Mentions: In P2X7R-expressing cells, the prolonged increase in [Ca2+]i upon BzATP application was followed within 30 s by extensive cell blebbing as visualized by real-time microscopy (Fig. 3A, arrows). The term ‘blebbing’ is used here to describe formation of plasma membrane projections due to Rho-dependent actin reorganization that follow P2X7R activation (MacKenzie et al., 2001; Pfeiffer et al., 2004). This response is P2X specific. Stimulation of the parental cells, which express P2Y receptors, with ATP induced smaller transient oscillations in [Ca2+]i but no apparent morphological changes (Fig. 3A). This led us to speculate that TG2 externalization might be linked to membrane bleb formation, and we used GFP-tagged TG2 to monitor its redistribution in live cells. We confirmed that P2X7R activation triggered externalization of tagged TG2 similar to wild-type TG2 (Fig. 3B). Analysis by confocal microscopy revealed a clear ubiquitous cytoplasmic distribution for TG2–GFP (Fig. 3C). Upon P2X7R activation, TG2–GFP was rapidly translocated into membrane blebs, and freely re-localized to sites where new membrane protrusions formed (Fig. 3C, arrow). However, despite abundant bleb formation, careful reconstruction from image sequences revealed that these large membrane protrusions remained continuous with the plasma membrane and were eventually retracted by cells. We obtained similar results for N- and C-terminally tagged TG2 indicating that the position of the tag did not substantially alter protein localization. Although we were unable to directly visualize TG2 release, a noticeable reduction in fluorescence upon P2X7R activation indicated that the intracellular pool of TG2 was rapidly diminished, consistent with its relocation into the medium (Fig. 3B).Fig. 3.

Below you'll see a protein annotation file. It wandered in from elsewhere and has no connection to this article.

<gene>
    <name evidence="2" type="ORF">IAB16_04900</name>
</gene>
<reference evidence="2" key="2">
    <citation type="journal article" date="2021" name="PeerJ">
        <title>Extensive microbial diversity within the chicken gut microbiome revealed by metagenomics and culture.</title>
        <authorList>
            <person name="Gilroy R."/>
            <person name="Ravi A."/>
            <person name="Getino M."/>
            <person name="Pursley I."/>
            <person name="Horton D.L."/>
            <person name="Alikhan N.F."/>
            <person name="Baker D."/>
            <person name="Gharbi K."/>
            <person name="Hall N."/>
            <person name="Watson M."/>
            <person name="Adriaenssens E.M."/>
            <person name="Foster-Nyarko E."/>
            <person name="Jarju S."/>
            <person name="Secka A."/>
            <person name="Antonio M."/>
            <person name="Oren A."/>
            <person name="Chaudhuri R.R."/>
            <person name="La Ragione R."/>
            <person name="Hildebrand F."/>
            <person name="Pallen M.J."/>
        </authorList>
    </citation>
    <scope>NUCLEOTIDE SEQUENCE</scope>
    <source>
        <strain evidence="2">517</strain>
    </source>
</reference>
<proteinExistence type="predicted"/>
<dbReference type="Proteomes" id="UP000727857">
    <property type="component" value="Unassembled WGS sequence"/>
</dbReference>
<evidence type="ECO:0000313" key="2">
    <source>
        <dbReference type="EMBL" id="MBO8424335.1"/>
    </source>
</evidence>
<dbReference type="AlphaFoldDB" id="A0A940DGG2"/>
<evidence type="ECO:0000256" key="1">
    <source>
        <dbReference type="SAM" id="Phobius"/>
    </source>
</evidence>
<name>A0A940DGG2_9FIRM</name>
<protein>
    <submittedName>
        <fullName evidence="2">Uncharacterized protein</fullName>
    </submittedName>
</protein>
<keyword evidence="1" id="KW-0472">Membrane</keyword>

Bottom Line: Neither Ca(2+) signaling alone nor membrane depolarization triggered TG2 secretion, which occurred only upon receptor membrane pore formation and without pannexin channel involvement.A gain-of-function mutation in P2X7R associated with autoimmune disease caused enhanced TG2 externalization from cells, and this correlated with increased pore activity.These results provide a mechanistic explanation for a link between active TG2 secretion and inflammatory responses, and aberrant enhanced TG2 activity in certain autoimmune conditions.

View Article: PubMed Central - PubMed

Affiliation: Matrix Biology & Tissue Repair Research Unit and Arthritis Research UK Biomechanics and Bioengineering Center of Excellence, College of Biomedical and Life Sciences, Cardiff University, Cardiff CF14 4XY, UK AdamczykM@Cardiff.ac.uk AeschlimannDP@Cardiff.ac.uk.

No MeSH data available.


Related in: MedlinePlus